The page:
DUBLIN (Reuters) - Ryanair Chief Executive Michael O’Leary said on Tuesday he would welcome the “lunatics” of the Green Party entering government in Ireland as part of ongoing coalition talks as this would mean they would be forced to “confront reality”.
The Green Party says it is in the interests of business to introduce sharp cuts to carbon emissions to avoid hugely costly disruption to global climate patterns. A key measure it is planning is the re-introduction of an Irish air passenger travel tax, which was scrapped in 2011.
With 12 of 160 parliamentary seats, the Green Party likely to be a kingmaker when it comes to forming a government and is expected to join two of the three big parties - centre-right Fine Gael and Fianna Fail or left-wing nationalist Sinn Fein - which each have just under a quarter of the seats.
But forming a government could take months. It took 70 days to form an administration after the last election in 2016.
O’Leary, whose airline Ryanair is one of the biggest carbon emitters in Europe, has in the past called environmentalists “luddites”.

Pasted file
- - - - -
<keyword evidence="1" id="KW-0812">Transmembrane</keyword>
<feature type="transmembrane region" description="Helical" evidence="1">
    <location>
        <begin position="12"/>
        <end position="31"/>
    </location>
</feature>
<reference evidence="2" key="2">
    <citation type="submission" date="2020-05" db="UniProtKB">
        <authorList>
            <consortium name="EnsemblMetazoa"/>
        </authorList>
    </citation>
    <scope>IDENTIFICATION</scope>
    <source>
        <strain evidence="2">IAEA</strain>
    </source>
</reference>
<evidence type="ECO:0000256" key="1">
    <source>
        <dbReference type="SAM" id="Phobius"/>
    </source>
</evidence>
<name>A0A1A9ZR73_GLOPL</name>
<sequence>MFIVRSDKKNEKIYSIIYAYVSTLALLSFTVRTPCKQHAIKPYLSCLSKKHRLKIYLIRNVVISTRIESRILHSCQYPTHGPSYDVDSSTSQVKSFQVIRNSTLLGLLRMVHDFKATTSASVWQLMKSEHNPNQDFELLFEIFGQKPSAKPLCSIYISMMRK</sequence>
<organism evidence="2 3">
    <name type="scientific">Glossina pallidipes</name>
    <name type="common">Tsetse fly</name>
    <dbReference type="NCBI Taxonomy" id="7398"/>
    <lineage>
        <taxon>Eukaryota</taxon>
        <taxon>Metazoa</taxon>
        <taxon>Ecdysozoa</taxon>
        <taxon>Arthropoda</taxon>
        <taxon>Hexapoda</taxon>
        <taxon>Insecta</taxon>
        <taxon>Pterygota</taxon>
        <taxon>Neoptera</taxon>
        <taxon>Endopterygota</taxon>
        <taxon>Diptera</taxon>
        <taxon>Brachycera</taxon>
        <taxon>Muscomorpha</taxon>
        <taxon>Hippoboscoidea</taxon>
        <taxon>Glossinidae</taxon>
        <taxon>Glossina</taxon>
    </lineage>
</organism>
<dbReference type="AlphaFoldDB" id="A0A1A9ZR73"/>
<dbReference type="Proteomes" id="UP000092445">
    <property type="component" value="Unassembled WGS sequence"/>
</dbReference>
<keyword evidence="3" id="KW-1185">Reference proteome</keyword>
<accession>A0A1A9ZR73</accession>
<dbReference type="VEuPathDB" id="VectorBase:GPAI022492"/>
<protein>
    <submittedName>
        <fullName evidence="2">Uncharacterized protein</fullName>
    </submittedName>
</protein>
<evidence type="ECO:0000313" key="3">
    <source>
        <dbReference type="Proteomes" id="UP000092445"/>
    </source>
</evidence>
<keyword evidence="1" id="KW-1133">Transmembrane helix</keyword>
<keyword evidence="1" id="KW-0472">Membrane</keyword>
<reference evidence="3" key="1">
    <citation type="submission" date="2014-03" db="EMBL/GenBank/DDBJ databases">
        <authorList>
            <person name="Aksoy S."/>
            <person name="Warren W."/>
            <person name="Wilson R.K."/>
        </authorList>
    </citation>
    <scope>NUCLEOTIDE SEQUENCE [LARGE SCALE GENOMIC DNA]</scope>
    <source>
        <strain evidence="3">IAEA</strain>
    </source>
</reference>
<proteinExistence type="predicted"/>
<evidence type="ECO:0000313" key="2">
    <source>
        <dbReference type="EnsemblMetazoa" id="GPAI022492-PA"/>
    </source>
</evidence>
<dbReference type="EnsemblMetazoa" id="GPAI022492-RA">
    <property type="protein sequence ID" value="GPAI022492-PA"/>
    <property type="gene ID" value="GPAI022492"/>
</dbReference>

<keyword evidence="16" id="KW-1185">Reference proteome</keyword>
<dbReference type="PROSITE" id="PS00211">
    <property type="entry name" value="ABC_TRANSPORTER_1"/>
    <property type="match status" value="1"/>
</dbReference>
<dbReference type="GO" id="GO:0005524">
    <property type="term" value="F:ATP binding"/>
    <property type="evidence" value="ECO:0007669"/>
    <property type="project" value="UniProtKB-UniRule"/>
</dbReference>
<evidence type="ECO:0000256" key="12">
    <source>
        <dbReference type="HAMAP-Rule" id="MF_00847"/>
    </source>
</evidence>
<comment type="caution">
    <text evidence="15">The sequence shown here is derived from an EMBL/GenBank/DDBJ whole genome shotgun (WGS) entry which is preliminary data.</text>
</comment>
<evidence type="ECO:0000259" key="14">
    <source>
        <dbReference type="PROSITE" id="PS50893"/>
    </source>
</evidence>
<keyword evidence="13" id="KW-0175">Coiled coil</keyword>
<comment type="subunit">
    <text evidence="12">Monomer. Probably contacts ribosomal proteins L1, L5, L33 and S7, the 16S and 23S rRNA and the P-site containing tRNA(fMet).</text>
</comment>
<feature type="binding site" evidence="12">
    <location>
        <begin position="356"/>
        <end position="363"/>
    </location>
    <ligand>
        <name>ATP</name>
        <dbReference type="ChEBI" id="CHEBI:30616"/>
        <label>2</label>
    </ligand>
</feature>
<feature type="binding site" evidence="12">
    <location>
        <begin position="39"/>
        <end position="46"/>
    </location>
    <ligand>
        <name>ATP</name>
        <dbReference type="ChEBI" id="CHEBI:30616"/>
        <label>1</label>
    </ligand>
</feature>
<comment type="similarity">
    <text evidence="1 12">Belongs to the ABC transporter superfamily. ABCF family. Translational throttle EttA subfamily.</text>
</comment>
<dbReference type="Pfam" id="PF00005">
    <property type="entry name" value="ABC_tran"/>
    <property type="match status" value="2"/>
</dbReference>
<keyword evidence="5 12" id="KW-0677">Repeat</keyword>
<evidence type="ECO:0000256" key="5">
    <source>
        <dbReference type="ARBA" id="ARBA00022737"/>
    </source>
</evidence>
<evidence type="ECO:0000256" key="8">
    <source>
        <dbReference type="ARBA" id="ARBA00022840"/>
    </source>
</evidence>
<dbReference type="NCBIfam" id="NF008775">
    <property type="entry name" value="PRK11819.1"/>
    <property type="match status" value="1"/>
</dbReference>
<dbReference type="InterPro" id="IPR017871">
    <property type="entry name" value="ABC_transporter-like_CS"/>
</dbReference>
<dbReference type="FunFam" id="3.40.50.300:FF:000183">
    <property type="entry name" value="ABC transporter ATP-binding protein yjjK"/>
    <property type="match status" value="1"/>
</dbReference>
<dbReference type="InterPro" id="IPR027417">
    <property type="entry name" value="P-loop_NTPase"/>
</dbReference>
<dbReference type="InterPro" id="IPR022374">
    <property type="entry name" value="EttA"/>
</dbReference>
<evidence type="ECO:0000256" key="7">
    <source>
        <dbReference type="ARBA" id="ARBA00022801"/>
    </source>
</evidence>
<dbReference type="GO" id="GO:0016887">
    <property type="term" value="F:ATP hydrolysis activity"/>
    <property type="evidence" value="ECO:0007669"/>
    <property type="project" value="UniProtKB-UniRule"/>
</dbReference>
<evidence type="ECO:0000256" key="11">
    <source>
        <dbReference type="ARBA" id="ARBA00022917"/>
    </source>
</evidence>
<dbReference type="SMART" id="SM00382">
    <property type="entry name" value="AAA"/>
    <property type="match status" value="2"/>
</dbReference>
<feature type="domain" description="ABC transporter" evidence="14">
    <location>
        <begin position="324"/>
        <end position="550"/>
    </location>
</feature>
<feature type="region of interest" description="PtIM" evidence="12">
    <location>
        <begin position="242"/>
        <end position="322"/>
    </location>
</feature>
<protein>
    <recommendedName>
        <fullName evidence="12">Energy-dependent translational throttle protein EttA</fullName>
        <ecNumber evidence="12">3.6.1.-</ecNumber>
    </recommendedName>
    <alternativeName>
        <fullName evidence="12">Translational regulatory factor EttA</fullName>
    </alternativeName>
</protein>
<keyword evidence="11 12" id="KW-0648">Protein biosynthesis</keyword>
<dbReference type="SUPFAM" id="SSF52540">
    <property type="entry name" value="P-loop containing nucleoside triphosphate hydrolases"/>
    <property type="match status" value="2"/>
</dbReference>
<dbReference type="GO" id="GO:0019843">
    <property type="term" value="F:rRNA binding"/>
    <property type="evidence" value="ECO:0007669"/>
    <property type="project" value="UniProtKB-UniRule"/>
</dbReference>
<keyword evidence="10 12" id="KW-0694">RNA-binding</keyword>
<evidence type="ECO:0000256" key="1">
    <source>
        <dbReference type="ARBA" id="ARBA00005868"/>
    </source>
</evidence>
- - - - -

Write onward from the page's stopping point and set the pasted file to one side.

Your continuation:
“By all means I think you put all the lunatics in government and let them deal with reality. It’s a far better outcome than keeping them on opposition benches where they never have to confront reality,” O’Leary told Reuters.
“I’ve never been concerned about the Greens entering government in any of the European countries.”
“In many respects it’s good to have the Greens in government because you tend to have more sensible polices than the wish-lists they produce in opposition.”
O’Leary said he was similarly sanguine about Sinn Fein in government, whose economic policies he described as “nuts”.
Sinn Fein stunned the establishment by beating the two centre-right parties that have led every government in Ireland’s history, attracting a new generation of voters with promises on housing, childcare and insurance costs, alongside its historic goal of reunifying the British region of Northern Ireland with the Republic of Ireland.
“I think by all means ... let them loose in government and say, right, now let’s see how you do. I think they’ll do particularly badly and they’ll roll back on most of their policy initiatives,” he said
“As they say, campaigning is poetry and governing is prose.”
Reporting by Tim Hepher and Laurence Frost, Writing by Graham Fahy; Editing by Alexander Smith